## Unconstrained optimization on the plane: necessary condition

See a very simple geometric discussion of the one-dimensional case. It reveals the Taylor decomposition as the main research tool. Therefore we give the Taylor decomposition in a 2D case. Assuming that the reader has familiarized him/herself with that information, we go directly to the decomposition

(1)

Here is a twice-differentiable function, is an internal point of the domain , is a small vector such that also belongs to the domain, is a row vector of first derivatives, and

is the **Hessian** (a matrix of second-order derivatives). stands for transposition.

## When there is no local minimum or maximum?

We have seen how reduction to a 1D case can be used to study a 2D case. A similar trick is applied here. Let us represent the vector as where is another vector (to be defined later) and is a small real parameter. Then will be close to . From (1) we get

(2)

We think of as fixed, so the two expressions in square brackets are fixed numbers. Denote . An important observation is that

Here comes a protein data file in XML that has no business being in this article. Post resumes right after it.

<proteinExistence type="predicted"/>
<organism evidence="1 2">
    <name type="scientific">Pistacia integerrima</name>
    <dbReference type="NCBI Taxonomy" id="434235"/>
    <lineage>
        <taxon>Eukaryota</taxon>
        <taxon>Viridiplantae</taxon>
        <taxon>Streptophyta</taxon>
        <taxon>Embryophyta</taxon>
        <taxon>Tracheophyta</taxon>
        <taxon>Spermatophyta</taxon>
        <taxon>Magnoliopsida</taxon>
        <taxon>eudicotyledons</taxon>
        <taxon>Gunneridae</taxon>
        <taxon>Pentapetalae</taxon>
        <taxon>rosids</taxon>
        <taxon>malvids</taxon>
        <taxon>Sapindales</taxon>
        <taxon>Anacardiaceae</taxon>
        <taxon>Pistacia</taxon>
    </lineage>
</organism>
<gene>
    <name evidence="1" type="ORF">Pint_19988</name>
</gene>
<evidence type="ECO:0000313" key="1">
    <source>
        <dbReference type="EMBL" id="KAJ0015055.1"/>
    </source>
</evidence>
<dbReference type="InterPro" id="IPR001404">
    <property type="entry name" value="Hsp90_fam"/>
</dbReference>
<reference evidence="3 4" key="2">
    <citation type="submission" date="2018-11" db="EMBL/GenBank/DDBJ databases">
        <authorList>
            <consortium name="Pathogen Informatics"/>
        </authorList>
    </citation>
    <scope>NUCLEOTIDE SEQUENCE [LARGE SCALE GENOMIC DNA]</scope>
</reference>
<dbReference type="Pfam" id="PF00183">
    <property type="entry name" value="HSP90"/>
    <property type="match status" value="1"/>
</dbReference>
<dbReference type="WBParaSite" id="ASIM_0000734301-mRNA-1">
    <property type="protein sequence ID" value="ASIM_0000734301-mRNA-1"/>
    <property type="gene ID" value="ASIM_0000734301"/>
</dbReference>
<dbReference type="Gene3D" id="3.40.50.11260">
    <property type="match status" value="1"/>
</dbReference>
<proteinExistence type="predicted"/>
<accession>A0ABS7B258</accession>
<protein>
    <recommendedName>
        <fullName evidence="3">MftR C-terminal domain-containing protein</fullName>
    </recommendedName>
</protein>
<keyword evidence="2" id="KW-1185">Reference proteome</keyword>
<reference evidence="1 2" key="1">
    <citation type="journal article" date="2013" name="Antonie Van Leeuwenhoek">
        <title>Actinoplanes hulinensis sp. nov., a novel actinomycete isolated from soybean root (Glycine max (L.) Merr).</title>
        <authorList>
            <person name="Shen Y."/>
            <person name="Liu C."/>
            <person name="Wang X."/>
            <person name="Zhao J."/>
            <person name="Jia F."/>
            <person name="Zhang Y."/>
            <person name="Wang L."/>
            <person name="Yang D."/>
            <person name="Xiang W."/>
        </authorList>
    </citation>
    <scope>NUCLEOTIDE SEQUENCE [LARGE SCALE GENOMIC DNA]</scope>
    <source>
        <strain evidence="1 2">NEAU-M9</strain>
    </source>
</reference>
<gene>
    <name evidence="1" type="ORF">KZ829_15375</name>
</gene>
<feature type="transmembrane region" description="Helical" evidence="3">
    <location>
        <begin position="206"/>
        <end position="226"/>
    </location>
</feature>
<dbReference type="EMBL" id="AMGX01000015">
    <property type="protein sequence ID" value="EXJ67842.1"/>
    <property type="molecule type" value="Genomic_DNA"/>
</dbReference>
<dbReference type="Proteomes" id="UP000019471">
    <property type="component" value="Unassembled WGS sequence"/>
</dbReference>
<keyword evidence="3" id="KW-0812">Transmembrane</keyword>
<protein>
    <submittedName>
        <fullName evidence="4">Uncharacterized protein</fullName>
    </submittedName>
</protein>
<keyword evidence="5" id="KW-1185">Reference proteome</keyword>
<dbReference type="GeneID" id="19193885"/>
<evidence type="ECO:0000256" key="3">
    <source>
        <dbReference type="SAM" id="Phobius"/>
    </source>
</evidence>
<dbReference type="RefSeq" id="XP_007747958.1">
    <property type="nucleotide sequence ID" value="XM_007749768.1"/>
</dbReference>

*When tends to zero, tends to zero even faster*.

Therefore the last term in (2) is smaller than the second, and from (2) we obtain

(3)

**The no-extremes case**. Suppose the vector of first derivatives is not zero: , which means that

(4) at least one of the numbers is different from zero.

Select . Then (3) implies

(5)

From (4) it follows that . Then (5) shows that cannot be an extreme point. Indeed, for small positive we have and for small negative we have . In any neighborhood of the values of can be both higher and lower than

**Conclusion**. In case (4) cannot be a local minimum or maximum. In other words, we should look for local extrema among **critical points** which satisfy the **first order condition**

The FOC is *necessary* for a function to have a local minimum or maximum. All of the above easily generalizes to dimensions higher than 2.

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